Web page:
Australian Man Accidentally Crushes Own Toyota Land Cruiser with 125-Ton Mining Truck

This guy probably had a worse day at work than you.

byRob Stumpf|
Toyota News photo

An Australian man is red with embarrassment after a mining mishap left him with a bruised ego and flattened Toyota Land Cruiser 70 last week. 

Mining conglomerate Rio Tinto confirmed that it has opened an investigation over the incident at its iron ore mining site in western Australia last Thursday. According to ABC News, the driver of the fully-loaded haul truck—that's the proper term for these gigantic off-highway dump trucks—accidentally crushed his own Toyota Land Cruiser as he piloted the massive machine through the pre-dawn darkness.

Talk about a sinking feeling. If he felt it at all, that is. The 30-foot-tall haul truck in the photographs weighs almost 250,000 pounds empty—more than double that with a full load—so running over the Land Cruiser was akin to stepping on a medium-sized bug. Over on the Facebook group Mining Mayhem, where photographs of the accident first surfaced, there's a lot of discussion among seasoned vets over how this went down and who's to blame.

It's unclear why the Toyota was parked so close to the haul truck's path of travel when that's typically not allowed for the exact reason seen here. Most large-scale mines also attach tall safety flags to smaller vehicles to make them more visible from a haul truck driver's mechanical perch—you can see them in the daytime photo resting against the hauler's front wheel, but they're not that high up. Lastly, there are often spotters around when haul trucks have to drive through more crowded areas. But the most prominent detail in the ABC News report is that the driver was in fact an electrician in the midst of "performing maintenance," not a specialized haul truck driver as you'd expect for such a dangerous rig.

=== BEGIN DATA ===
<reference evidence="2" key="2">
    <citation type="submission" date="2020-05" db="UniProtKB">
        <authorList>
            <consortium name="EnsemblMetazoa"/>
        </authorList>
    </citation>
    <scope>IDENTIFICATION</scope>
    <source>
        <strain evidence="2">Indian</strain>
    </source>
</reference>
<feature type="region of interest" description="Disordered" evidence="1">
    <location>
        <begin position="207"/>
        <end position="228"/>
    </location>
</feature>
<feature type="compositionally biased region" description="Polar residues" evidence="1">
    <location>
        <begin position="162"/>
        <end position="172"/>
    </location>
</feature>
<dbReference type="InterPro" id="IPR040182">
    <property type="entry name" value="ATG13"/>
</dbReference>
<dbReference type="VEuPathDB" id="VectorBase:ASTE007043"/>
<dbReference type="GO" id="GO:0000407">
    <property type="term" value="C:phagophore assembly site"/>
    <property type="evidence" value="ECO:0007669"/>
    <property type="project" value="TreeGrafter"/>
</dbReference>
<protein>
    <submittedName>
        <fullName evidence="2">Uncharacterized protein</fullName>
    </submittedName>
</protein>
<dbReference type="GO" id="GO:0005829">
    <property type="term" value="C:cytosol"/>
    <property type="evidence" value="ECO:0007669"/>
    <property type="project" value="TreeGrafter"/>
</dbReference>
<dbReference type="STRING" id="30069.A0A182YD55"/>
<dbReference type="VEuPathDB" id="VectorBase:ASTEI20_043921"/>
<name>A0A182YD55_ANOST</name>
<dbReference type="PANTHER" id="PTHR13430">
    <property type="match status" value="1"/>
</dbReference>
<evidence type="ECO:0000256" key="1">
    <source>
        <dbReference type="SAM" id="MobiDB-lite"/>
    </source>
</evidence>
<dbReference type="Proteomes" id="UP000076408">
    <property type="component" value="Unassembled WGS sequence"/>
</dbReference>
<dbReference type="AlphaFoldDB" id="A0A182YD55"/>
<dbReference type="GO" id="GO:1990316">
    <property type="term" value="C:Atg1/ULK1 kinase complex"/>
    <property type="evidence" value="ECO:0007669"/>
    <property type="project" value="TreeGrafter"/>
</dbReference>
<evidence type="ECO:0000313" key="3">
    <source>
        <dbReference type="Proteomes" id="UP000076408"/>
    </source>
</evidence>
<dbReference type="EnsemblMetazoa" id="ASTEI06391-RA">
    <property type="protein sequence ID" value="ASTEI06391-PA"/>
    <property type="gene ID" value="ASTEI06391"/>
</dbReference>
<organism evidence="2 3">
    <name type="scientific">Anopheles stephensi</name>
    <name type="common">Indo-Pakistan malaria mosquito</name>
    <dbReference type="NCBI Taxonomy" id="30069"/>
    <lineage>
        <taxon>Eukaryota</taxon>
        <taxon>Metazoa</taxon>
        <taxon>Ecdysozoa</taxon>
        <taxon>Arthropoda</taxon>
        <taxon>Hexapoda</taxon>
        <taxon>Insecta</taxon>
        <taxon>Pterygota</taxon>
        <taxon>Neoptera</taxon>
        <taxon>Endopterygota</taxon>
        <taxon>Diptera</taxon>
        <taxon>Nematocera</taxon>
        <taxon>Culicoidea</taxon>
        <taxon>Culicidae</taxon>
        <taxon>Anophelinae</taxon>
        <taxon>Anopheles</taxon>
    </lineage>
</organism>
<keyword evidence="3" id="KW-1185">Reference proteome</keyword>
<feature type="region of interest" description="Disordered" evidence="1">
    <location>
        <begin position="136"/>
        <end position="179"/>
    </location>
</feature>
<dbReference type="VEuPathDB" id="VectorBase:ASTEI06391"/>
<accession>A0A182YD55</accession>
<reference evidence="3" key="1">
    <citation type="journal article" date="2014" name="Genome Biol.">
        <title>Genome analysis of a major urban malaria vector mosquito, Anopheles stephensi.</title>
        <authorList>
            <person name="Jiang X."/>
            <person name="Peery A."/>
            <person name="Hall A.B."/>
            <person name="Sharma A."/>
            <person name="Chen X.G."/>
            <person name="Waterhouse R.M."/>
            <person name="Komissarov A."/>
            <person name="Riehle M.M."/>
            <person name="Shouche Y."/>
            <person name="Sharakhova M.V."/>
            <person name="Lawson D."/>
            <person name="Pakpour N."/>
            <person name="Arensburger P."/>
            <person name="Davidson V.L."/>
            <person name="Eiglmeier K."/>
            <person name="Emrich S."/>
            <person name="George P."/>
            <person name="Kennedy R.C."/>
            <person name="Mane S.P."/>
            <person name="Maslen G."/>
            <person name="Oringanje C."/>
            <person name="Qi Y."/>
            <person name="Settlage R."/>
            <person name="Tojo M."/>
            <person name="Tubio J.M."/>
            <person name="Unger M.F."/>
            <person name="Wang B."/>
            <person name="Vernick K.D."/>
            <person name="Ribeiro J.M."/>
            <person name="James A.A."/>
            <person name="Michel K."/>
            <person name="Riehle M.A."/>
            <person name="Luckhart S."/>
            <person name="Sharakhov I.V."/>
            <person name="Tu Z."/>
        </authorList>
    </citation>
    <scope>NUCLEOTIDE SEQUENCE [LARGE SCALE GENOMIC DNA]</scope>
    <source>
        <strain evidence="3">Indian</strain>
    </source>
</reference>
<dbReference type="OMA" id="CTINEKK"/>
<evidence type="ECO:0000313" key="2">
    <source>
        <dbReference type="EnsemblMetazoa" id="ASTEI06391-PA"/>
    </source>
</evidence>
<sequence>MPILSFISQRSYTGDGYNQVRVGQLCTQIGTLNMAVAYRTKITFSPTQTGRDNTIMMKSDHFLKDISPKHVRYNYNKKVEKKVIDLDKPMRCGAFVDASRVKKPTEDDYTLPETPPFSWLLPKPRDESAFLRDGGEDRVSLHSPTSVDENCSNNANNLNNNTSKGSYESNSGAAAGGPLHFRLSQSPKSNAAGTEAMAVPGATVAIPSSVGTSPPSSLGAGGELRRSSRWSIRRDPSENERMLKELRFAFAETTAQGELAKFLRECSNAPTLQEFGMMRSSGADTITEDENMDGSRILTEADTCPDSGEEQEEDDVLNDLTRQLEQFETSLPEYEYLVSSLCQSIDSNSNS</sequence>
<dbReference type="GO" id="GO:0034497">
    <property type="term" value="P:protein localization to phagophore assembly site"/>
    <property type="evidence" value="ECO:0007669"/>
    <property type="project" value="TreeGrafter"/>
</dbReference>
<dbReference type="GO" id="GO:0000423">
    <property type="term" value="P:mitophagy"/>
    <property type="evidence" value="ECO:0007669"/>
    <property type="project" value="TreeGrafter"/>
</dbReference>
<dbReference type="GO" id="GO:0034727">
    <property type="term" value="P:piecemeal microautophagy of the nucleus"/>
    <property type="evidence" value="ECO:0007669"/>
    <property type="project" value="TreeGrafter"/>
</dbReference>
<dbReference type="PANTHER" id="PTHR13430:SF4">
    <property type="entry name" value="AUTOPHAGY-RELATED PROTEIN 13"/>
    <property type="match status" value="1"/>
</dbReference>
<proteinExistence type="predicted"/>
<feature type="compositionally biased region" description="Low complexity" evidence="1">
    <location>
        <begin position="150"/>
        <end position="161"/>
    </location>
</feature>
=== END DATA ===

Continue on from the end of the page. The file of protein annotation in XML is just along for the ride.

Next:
At Rio Tinto's flagship Pilbara mining site in far Western Australia, several of its haul trucks are equipped with autonomous technology that works within a geofenced zone—the truck in the accident being one of those retrofitted vehicles. But preliminary details hold that it was being operated in manual mode at the time of the accident outside of the geofenced area. It's possible the maintenance involved a failure with the self-driving system, leading an underqualified pilot to make the most human of errors. 

Two other large iron ore mining firms across Australia, BHP Billiton and Fortescue Metals Group Ltd, are also moving towards autonomy for its day-to-day operations.

Australia's mining firms have been in the safety spotlight recently following incidents involving runaway trains and tipped haul trucks . Rio Tinto says that despite no injuries being reported, it will fully investigate the incident and determine where it can implement safeguards to prevent the issue from recurring again.

"Safety is our top priority," a Rio Tinto spokesperson told local news. "The ongoing internal investigation will seek to identify measures to ensure such incidents are avoided in the future."

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